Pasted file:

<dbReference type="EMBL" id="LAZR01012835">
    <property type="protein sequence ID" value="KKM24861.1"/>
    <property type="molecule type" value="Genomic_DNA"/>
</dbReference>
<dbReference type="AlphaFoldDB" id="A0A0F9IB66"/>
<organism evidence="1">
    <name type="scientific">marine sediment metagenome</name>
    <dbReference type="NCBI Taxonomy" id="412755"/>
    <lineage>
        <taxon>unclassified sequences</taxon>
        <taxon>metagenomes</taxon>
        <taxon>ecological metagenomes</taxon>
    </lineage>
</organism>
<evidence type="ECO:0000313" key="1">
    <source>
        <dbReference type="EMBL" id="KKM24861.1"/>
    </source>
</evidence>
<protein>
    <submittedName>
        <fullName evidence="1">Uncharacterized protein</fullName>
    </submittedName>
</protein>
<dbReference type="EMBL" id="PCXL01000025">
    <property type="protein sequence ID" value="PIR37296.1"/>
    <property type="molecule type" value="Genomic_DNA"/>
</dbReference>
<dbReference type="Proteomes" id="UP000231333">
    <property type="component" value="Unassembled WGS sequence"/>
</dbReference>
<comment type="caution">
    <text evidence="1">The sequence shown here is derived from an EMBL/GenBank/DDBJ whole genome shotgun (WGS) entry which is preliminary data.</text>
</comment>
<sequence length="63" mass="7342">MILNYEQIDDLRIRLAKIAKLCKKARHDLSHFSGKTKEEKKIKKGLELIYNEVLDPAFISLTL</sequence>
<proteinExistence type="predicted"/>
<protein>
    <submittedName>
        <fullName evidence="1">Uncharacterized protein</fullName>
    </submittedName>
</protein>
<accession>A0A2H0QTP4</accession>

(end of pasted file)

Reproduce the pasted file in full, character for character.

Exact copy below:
<dbReference type="EMBL" id="LAZR01012835">
    <property type="protein sequence ID" value="KKM24861.1"/>
    <property type="molecule type" value="Genomic_DNA"/>
</dbReference>
<dbReference type="AlphaFoldDB" id="A0A0F9IB66"/>
<organism evidence="1">
    <name type="scientific">marine sediment metagenome</name>
    <dbReference type="NCBI Taxonomy" id="412755"/>
    <lineage>
        <taxon>unclassified sequences</taxon>
        <taxon>metagenomes</taxon>
        <taxon>ecological metagenomes</taxon>
    </lineage>
</organism>
<evidence type="ECO:0000313" key="1">
    <source>
        <dbReference type="EMBL" id="KKM24861.1"/>
    </source>
</evidence>
<protein>
    <submittedName>
        <fullName evidence="1">Uncharacterized protein</fullName>
    </submittedName>
</protein>
<dbReference type="EMBL" id="PCXL01000025">
    <property type="protein sequence ID" value="PIR37296.1"/>
    <property type="molecule type" value="Genomic_DNA"/>
</dbReference>
<dbReference type="Proteomes" id="UP000231333">
    <property type="component" value="Unassembled WGS sequence"/>
</dbReference>
<comment type="caution">
    <text evidence="1">The sequence shown here is derived from an EMBL/GenBank/DDBJ whole genome shotgun (WGS) entry which is preliminary data.</text>
</comment>
<sequence length="63" mass="7342">MILNYEQIDDLRIRLAKIAKLCKKARHDLSHFSGKTKEEKKIKKGLELIYNEVLDPAFISLTL</sequence>
<proteinExistence type="predicted"/>
<protein>
    <submittedName>
        <fullName evidence="1">Uncharacterized protein</fullName>
    </submittedName>
</protein>
<accession>A0A2H0QTP4</accession>